They also hypothesized that the molecules were endogenous in origin, meaning that they originated from inside the protoplanet. This was consistent with previous surveys that showed signs of hydorthermal activity on Ceres, as well others that have detected ammonia-bearing hydrated minerals, water ice, carbonates, and salts – all of which suggested that Ceres had an interior environment that can support prebiotic chemistry.
But for the sake of their study, Kaplan and her colleagues re-examined the data using a different standard. Instead of relying on Earth rocks for comparison, they decided to examine an extraterrestrial source. In the past, some meteorites – such as carbonaceous chondrites – have been shown to contain organic material that is slightly different than what we are familiar with here on Earth.
After re-examining the spectral data using this standard, Kaplan and her team determined that the organics found on Ceres were distinct from their terrestrial counterparts. As Kaplan explained:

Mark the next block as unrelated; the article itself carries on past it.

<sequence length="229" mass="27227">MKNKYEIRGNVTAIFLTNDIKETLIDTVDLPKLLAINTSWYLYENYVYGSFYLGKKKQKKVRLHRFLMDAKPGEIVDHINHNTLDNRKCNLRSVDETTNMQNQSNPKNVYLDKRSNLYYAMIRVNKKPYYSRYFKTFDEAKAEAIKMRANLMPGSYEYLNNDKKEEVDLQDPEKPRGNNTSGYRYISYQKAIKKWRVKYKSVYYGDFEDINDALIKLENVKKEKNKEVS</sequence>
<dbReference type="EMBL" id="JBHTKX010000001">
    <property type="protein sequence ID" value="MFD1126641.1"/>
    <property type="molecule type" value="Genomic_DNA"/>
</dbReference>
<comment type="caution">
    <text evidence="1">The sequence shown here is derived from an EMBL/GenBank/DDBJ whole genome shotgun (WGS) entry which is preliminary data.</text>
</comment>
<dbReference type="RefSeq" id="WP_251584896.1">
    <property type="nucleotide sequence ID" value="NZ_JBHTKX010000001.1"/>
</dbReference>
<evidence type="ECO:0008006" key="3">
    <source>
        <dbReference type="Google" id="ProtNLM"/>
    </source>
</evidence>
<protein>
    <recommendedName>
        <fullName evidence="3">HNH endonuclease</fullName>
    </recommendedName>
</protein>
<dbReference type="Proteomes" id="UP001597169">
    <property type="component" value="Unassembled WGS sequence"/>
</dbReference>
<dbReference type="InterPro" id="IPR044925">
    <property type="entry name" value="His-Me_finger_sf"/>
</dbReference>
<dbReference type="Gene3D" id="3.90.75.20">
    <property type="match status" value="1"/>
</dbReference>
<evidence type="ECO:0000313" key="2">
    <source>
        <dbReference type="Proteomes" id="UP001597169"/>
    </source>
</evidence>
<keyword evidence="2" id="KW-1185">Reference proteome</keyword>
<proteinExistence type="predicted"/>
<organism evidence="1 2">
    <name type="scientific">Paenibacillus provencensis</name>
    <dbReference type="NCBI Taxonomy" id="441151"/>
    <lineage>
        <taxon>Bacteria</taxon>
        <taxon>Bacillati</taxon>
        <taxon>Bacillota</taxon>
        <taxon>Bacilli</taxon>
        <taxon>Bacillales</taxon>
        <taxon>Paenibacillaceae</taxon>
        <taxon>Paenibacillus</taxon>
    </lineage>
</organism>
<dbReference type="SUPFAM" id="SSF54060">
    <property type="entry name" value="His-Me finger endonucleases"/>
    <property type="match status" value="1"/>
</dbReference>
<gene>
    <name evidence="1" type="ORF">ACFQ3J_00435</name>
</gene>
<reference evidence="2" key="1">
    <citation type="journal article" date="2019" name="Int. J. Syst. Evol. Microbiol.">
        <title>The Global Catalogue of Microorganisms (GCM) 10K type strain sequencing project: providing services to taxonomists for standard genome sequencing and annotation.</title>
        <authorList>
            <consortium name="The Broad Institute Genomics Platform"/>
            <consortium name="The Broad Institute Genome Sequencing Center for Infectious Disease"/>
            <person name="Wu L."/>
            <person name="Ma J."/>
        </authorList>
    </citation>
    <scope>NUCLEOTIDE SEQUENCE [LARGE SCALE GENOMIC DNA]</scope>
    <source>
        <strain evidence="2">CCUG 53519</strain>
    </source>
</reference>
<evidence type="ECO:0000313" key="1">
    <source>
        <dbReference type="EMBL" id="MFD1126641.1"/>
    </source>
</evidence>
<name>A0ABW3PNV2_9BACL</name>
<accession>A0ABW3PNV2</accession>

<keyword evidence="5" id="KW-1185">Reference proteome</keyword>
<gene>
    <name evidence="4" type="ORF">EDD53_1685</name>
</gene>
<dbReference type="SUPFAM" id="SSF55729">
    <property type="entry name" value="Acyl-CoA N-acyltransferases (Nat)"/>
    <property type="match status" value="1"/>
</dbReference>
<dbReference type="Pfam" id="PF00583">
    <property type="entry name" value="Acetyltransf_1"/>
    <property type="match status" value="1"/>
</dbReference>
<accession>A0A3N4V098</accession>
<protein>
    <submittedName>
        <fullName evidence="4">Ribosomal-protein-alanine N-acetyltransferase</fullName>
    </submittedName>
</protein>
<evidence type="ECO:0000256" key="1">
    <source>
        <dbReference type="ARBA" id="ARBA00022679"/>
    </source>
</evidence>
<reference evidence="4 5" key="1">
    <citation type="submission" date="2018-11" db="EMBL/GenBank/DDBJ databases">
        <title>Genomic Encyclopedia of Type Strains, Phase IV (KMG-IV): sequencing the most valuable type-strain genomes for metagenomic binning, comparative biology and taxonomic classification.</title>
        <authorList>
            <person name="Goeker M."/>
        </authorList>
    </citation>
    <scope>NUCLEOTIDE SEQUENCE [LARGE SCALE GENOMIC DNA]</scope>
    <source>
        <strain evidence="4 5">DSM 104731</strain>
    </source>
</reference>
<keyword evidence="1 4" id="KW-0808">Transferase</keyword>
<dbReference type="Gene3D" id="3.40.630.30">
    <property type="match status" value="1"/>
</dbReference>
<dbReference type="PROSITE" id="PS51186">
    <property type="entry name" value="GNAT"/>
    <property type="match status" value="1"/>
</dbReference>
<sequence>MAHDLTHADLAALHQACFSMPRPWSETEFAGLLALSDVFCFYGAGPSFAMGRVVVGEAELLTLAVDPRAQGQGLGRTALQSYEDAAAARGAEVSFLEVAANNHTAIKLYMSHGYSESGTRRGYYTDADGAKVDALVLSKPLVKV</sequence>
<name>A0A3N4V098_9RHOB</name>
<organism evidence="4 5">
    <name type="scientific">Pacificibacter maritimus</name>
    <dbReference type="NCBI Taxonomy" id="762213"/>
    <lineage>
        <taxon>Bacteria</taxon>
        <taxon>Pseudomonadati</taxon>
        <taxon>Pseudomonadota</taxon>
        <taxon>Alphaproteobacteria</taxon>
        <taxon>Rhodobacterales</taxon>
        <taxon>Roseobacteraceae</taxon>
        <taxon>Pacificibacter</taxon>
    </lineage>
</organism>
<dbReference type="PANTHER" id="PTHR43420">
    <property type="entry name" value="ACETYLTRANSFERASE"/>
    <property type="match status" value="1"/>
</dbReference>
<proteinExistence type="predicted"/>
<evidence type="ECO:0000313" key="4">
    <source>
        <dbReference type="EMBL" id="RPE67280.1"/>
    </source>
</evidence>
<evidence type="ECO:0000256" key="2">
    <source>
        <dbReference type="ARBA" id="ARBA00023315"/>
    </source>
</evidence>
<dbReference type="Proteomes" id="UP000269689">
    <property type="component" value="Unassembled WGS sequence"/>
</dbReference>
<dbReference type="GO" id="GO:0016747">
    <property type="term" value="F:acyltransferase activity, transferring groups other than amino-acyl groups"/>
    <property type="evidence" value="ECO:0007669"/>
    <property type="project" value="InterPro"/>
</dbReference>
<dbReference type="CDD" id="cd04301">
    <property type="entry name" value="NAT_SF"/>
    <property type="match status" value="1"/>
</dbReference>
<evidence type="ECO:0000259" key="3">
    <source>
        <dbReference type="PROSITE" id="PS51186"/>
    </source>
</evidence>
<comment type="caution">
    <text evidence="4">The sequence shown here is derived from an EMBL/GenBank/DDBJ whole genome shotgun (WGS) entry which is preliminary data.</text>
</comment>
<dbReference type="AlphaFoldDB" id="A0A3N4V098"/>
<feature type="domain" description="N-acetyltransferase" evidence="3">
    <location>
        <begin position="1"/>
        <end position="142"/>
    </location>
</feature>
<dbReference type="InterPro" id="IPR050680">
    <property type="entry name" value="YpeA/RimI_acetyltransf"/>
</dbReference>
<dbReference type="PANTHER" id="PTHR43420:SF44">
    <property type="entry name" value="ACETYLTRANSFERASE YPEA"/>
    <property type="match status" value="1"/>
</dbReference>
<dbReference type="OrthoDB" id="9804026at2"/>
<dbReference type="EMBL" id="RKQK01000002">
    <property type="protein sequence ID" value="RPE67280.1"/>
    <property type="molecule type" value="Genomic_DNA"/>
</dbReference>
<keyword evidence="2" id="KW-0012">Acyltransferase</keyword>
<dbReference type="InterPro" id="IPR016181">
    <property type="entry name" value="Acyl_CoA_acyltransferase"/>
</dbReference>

“What we find is that if we model the Ceres data using extraterrestrial organics, which may be a more appropriate analog than those found on Earth, then we need a lot more organic matter on Ceres to explain the strength of the spectral absorption that we see there. We estimate that as much as 40 to 50 percent of the spectral signal we see on Ceres is explained by organics. That’s a huge difference compared to the six to 10 percent previously reported based on terrestrial organic compounds.”
If the concentrations of organic material are indeed that high, then it raises new questions about where it came from. Whereas the original discovery team claimed it was endogenous in origin, this new study suggests that it was likely delivered by an organic-rich comet or asteroid. On the one hand, the high concentrations on the surface of Ceres are more consistent with a comet impact.
This is due to the fact that comets are known to have significantly higher internal abundances of organics compared with primitive asteroids, similar to the 40% to 50% figure this study suggests for these locations on Ceres. However, much of those organics would have been destroyed due to the heat of the impact, which leaves the question of how they got there something of a mystery.